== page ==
Q.: How can carbonation hardening by air occur when a slab is sealed by a curing compound?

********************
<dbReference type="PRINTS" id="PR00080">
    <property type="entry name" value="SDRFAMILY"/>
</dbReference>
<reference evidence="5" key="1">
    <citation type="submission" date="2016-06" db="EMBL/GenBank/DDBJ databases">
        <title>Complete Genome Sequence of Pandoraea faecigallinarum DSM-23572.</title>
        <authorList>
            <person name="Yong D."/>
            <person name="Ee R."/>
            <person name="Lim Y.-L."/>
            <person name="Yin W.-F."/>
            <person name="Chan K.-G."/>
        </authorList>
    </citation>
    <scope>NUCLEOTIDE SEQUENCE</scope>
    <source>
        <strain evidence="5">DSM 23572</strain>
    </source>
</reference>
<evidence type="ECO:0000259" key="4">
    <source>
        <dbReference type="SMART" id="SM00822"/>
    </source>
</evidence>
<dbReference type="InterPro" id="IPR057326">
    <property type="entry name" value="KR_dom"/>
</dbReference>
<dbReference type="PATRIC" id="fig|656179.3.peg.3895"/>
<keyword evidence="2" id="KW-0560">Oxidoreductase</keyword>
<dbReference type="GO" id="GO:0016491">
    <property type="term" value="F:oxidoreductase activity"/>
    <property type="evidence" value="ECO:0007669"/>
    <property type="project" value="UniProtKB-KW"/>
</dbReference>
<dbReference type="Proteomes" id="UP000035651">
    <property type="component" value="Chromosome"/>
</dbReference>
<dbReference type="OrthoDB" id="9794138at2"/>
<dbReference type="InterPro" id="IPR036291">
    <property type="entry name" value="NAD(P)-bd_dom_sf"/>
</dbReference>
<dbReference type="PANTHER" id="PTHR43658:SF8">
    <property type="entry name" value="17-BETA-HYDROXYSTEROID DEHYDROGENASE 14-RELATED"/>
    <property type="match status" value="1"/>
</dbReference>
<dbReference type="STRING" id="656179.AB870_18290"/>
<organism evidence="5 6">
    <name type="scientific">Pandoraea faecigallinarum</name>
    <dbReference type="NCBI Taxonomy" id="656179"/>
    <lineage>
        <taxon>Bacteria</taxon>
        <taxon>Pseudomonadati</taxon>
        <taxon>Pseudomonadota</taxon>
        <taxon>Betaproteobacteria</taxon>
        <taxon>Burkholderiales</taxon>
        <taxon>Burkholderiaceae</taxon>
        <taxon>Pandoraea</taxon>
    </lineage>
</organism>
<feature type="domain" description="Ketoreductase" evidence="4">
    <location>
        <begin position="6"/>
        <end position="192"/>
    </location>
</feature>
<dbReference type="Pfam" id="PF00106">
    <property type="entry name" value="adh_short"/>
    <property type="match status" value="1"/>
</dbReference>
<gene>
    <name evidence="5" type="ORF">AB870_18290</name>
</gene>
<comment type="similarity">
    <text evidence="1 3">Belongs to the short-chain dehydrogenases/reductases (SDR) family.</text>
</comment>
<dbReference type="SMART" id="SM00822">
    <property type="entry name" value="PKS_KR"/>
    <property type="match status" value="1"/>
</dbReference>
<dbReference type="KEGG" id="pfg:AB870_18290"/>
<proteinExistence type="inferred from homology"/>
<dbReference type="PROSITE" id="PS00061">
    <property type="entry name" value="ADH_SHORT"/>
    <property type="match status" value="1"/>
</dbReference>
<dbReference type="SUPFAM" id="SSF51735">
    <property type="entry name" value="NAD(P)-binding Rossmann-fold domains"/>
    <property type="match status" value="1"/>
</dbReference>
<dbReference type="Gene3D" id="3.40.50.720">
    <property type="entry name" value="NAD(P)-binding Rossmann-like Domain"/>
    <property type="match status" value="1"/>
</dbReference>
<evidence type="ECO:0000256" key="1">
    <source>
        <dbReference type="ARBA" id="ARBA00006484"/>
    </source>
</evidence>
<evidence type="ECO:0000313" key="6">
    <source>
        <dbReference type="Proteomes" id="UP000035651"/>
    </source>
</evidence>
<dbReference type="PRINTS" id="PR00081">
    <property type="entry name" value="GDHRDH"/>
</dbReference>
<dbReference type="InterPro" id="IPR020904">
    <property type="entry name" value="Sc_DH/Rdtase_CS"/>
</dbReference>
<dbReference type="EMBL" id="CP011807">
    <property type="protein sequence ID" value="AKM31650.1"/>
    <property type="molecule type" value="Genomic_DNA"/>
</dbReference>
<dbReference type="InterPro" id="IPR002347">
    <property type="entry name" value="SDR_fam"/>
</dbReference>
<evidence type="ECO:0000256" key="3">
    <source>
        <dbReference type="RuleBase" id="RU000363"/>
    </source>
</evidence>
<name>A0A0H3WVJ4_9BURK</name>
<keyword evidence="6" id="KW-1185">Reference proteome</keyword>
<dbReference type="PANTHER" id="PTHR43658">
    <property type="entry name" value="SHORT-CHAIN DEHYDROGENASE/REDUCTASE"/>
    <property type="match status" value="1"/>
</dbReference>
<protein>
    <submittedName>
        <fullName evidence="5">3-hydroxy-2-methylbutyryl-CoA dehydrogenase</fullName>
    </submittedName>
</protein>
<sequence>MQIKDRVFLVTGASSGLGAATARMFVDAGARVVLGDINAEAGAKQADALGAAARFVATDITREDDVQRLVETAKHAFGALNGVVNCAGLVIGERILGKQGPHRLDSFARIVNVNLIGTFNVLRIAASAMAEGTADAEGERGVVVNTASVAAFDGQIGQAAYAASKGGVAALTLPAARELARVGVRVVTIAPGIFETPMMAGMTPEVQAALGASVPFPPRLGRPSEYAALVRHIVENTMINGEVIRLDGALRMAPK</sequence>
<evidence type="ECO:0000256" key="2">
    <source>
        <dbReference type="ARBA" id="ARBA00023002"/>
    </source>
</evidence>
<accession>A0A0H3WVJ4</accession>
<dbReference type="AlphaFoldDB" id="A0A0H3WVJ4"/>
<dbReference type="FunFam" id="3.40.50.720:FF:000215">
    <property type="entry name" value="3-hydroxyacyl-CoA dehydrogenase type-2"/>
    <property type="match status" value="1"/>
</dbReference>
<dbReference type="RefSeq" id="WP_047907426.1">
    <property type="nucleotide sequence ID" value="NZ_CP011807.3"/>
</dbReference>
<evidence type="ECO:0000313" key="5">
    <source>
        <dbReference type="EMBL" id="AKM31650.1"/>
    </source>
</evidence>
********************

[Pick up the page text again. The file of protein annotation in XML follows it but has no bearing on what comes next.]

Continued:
A.: A curing compound can be expected to seal the concrete against reaction with carbon dioxide. Even when carefully applied, however, there are likely to be some thin spots, pinholes and holidays in the film which provide little or no barrier to contact between carbon dioxide and the concrete. Furthermore, as time goes on most curing compounds dissipate and leave the surface of the concrete exposed to the air, which normally contains about 0.03 percent carbon dioxide by volume. At the same time some of the curing compounds may become worn away by traffic. The reaction with carbon dioxide then continues indefinitely and probably stops when the pores have become sufficiently plugged with reaction products to a sufficient depth to choke off the reaction.